These are debates. As such, let them be debated freely and openly. As a matter of policy, that requires school choice and transparency about what schools and other educational environments are teaching children.

This debate will be unbalanced and uninformed, however, so long as teacher training is overwhelmingly conducted according to one model, leaving the alternatives with little—albeit often passionate—support.

What we need are new teacher formation programs.

Independent homeschooling co-ops, schools, publishers, and other continuing education services have a role to play. But so, too, does any university with the vision and will to offer more robust teacher formation, tailored to those dedicated to classical liberal education in the true sense: Education that begins with human beings as rational and free, is committed to individual and communal flourishing, and pursues excellence in scientific discovery, artistic work, shared inquiry, and civic responsibility.

Some would argue that public education already does this. In criticizing that education, we should be careful not to over-generalize. I do not doubt that there are many excellent and dedicated public school teachers who contribute to excellent schools.

But public education can be made better by turning away from critical theory and the Common Core. We already have examples of how well the alternatives can work.

Character education cannot begin, much less advance, in an environment in which a principle so basic as “cheating is wrong” is without authority.

One can turn to the extensive research of E. D. Hirsch and others on the importance of cultural literacy and content-rich curricula. And as for character, one can turn to the Jubilee Centre for Character and Virtues, the recognized international leader in K–12 character education research. The Jubilee Centre is non-partisan and enjoys bi-partisan support in the U.K. It is not involved in American ideological debates. It is concerned with cultivating a robust commitment to virtues such as curiosity, teamwork, honesty, and justice, virtues that not only benefit oneself, but that also serve the common good.

Again, we may confront the question, “Whose ‘common good’—that of the oppressors or the oppressed?” The commitment to excellence in all its forms is not elitist. As Robert Maynard Hutchins famously said, “The best education for the best is the best education for all.” Classical schools perform highly in general (see Great Hearts America) and in diverse communities (see Hope Academy). But those outcomes only take into account conventional measurements like subject test scores and college admittance. Anecdotally, parents, teachers, and school leaders see more important outcomes in the psychosocial well-being, character, community service, and general flourishing of students.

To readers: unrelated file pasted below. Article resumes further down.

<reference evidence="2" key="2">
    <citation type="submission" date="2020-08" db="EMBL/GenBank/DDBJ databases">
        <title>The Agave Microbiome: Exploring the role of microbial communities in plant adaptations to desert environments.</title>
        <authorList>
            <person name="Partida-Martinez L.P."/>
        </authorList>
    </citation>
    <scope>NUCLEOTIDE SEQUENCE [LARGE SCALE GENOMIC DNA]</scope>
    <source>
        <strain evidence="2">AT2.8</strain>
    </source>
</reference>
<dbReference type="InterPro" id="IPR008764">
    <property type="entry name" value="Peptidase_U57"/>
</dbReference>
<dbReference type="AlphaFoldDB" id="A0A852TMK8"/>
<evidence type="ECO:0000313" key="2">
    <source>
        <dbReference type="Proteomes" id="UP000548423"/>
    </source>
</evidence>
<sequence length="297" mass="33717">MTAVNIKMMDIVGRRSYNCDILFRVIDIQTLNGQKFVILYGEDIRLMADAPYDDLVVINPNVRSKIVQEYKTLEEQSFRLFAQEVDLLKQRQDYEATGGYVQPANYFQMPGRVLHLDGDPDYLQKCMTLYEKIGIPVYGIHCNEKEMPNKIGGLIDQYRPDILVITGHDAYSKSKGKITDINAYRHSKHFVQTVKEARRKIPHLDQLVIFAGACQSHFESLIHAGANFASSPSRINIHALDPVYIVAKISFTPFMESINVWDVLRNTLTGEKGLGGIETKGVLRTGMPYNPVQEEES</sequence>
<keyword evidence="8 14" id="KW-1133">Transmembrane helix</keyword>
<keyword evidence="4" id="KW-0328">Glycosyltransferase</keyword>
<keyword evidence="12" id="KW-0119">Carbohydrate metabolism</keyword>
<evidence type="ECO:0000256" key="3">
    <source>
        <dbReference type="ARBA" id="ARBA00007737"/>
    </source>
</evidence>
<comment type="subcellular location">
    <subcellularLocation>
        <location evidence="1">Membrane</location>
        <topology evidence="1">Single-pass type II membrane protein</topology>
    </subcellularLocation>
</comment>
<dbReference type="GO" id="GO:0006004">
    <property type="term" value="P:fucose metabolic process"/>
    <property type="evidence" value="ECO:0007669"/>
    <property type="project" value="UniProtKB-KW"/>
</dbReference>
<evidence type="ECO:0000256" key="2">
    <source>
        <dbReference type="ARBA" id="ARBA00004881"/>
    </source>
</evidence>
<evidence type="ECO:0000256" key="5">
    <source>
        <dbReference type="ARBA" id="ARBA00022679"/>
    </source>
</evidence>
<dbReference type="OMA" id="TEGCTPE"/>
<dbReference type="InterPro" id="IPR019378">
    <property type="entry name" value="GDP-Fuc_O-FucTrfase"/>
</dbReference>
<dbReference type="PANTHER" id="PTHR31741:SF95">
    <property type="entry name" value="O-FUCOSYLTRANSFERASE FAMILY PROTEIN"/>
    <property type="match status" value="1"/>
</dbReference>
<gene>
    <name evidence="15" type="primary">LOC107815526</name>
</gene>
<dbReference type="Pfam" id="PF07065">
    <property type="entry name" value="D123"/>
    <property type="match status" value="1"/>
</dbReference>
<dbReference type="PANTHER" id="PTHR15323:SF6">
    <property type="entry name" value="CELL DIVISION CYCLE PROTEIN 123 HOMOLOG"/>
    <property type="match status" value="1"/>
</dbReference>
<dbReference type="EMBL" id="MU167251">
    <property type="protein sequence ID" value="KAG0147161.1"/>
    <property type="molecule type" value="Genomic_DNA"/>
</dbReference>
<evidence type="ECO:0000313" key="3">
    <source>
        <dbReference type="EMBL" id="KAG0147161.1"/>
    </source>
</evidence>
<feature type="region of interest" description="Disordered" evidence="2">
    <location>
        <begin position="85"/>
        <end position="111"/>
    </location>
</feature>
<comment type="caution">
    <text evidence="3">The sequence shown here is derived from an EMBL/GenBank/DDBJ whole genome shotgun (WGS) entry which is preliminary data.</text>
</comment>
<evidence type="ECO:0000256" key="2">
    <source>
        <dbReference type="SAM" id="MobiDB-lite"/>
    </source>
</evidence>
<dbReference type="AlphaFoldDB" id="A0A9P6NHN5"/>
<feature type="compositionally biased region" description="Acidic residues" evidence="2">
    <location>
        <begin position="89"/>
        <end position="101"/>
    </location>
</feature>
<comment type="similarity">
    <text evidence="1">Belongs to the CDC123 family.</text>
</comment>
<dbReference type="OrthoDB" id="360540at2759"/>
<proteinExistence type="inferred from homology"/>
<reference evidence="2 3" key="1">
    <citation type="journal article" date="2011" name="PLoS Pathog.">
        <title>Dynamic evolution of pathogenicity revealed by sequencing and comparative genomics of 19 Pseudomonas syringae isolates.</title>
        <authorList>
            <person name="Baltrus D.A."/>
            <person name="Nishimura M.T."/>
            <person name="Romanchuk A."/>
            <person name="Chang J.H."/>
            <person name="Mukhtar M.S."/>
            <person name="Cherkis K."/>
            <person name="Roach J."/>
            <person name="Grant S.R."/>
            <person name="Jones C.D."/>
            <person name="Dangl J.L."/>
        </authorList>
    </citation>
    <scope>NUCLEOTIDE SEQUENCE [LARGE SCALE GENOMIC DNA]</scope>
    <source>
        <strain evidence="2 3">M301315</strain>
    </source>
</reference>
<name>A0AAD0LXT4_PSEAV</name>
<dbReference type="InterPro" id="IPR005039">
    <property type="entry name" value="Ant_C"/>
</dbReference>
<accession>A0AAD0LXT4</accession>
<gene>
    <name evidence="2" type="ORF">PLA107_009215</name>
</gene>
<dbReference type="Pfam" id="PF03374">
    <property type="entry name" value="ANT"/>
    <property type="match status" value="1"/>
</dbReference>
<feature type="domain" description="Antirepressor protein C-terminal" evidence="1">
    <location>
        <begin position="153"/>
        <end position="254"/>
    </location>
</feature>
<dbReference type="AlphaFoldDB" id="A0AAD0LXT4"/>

Those outcomes need to be studied and assessed objectively. But doesn’t this beg the question? Critical theory denies there is any universal truth. My proposal assumes that there is such truth. Yet even critical theory presupposes that it holds for all people at all times. Therefore, it too admits universal truth. Given this, why don’t we go one step further and take seriously standards of excellence in cultural literacy, character, and civil discourse that transcend individual and group identities? Doing so is the decisive move if we truly care about others and about our civil society.

It is with a view to these goals that we at the University of Dallas offer graduate programs in K–12 teacher and school leader formation focused on character and civics, including alternative teacher certification. We offer edTPA certification and Texas has reciprocity agreements with 45 states, meaning that this certification can be recognized anywhere in the Union except Nevada. Appreciating that sustainable reform must draw from multiple sources, we also have pilot projects in K–12 curriculum and research.

We seek to serve parents, their children, and communities—online and face-to-face—with a firm commitment to liberty, virtue, and truth. We desire to work with others who share our commitment and are open to dialogue with those who do not.

As our shared tradition teaches us, character is the fruit of genuine inquiry and dialogue. It’s time that education schools recognize its importance and dwell on character formation.

Matthew Post is the Associate Dean of the Braniff Graduate School of Liberal Arts and Assistant Professor of Humanities at the University of Dallas.